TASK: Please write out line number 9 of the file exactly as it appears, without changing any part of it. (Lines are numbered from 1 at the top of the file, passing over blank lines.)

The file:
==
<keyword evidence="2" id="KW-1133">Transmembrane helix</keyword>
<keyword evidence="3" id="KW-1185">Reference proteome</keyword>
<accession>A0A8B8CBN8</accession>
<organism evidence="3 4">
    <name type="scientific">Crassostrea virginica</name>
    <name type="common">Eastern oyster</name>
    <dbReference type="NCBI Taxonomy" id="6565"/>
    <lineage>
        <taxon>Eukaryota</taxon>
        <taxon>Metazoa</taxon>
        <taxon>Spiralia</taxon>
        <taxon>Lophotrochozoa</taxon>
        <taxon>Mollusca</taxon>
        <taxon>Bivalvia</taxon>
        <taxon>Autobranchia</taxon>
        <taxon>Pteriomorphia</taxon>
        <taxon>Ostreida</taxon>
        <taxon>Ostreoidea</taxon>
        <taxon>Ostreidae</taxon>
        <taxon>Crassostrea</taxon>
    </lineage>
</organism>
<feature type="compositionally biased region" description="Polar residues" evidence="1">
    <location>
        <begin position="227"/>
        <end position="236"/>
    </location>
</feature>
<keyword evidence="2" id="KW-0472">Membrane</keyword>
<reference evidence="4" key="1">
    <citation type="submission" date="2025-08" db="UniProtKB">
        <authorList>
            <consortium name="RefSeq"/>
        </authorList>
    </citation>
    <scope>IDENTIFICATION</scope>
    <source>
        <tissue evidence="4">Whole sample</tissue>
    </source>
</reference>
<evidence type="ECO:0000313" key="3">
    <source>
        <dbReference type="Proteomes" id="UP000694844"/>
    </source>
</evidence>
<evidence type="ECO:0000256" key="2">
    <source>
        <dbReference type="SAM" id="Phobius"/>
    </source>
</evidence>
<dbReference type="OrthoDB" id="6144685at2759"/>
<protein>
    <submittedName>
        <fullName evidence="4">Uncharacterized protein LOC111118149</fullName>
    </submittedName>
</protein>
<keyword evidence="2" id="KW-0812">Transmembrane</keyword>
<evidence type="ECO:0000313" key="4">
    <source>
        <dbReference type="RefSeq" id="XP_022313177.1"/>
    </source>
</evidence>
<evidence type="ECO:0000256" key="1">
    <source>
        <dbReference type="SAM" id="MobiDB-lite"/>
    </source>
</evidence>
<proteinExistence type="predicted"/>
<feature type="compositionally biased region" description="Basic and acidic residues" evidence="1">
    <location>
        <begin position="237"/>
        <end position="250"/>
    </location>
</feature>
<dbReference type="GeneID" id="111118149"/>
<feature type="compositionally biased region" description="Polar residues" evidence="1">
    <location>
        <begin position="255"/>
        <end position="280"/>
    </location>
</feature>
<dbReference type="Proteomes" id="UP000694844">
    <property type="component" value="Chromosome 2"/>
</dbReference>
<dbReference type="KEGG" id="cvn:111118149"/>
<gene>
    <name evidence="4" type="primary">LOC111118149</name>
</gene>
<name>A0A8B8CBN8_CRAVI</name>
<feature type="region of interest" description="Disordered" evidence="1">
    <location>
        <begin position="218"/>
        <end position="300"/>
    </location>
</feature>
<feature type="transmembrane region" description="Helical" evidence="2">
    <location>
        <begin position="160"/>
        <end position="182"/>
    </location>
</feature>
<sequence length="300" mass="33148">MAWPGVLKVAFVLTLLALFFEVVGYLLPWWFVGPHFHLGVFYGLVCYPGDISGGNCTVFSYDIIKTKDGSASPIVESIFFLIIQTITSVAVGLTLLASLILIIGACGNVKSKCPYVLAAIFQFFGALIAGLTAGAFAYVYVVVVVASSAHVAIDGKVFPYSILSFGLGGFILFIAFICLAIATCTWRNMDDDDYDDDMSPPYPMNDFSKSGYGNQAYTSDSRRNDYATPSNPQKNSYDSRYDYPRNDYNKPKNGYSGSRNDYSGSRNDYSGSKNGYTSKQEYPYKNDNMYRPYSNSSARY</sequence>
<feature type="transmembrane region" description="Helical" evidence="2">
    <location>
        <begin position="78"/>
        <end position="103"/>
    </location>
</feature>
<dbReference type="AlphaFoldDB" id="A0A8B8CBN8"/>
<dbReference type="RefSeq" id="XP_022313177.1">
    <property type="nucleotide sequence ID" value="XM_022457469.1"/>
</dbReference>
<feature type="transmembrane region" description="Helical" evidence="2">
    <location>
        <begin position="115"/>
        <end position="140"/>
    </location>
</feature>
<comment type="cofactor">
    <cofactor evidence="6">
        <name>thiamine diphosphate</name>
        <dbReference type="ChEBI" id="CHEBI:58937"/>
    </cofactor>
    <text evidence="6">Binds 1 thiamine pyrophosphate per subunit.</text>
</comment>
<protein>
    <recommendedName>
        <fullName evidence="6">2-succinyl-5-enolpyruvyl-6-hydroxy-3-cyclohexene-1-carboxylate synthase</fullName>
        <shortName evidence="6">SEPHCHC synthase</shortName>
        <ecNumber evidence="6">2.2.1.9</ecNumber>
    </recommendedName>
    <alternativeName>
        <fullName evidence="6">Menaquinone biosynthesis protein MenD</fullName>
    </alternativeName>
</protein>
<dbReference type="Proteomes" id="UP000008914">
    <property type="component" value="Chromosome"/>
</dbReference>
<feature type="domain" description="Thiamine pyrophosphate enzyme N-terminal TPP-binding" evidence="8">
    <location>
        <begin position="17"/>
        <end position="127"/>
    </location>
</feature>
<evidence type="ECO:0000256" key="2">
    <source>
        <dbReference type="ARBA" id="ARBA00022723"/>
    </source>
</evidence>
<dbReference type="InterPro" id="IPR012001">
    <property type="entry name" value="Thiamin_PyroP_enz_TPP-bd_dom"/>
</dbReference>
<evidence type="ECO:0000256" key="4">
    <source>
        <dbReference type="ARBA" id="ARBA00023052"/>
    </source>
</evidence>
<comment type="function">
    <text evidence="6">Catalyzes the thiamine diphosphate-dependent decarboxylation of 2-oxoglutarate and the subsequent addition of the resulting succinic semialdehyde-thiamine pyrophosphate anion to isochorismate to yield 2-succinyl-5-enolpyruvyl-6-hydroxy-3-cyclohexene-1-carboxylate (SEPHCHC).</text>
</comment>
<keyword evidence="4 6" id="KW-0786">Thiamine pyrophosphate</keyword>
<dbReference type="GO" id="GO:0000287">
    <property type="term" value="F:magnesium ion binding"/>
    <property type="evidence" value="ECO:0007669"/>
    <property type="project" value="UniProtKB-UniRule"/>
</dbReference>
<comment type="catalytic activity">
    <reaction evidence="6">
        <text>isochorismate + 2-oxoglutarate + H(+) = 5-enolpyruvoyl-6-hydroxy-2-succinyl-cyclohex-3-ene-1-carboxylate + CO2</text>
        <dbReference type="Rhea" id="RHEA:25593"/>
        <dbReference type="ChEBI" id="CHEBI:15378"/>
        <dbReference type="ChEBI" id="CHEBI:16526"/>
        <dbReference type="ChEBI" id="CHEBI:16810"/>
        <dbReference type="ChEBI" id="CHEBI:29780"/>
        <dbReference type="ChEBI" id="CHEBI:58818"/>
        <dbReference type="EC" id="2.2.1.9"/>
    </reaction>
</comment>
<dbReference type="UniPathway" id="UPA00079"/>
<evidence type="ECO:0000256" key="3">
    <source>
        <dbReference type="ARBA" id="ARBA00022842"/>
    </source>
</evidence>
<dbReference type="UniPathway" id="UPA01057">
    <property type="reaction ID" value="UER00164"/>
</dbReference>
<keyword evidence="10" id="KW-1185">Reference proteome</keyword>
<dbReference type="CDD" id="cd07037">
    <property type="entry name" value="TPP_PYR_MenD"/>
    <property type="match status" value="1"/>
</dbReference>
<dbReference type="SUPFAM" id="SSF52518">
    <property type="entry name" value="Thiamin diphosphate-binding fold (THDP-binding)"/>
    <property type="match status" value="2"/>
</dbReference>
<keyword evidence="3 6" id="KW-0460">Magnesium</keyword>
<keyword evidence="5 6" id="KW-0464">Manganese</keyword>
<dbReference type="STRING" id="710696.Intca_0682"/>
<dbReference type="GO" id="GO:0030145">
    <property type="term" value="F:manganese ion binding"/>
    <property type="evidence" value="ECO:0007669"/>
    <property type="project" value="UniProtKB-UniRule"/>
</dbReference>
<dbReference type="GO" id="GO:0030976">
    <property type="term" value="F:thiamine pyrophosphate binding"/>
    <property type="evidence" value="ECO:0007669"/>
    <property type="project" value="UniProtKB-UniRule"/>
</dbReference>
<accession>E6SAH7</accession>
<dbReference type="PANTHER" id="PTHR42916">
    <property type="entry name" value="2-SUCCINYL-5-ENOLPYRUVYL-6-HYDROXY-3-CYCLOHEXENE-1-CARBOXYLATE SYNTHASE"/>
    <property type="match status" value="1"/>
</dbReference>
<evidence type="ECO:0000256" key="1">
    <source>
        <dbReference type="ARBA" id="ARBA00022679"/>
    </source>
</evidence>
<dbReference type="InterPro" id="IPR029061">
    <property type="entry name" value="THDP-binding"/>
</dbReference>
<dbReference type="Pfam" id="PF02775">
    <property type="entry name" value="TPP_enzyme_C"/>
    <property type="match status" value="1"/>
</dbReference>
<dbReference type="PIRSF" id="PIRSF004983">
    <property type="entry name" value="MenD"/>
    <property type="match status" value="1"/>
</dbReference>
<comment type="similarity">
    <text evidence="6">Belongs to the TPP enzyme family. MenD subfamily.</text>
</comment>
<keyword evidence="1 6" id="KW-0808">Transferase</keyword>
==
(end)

        <taxon>Eukaryota</taxon>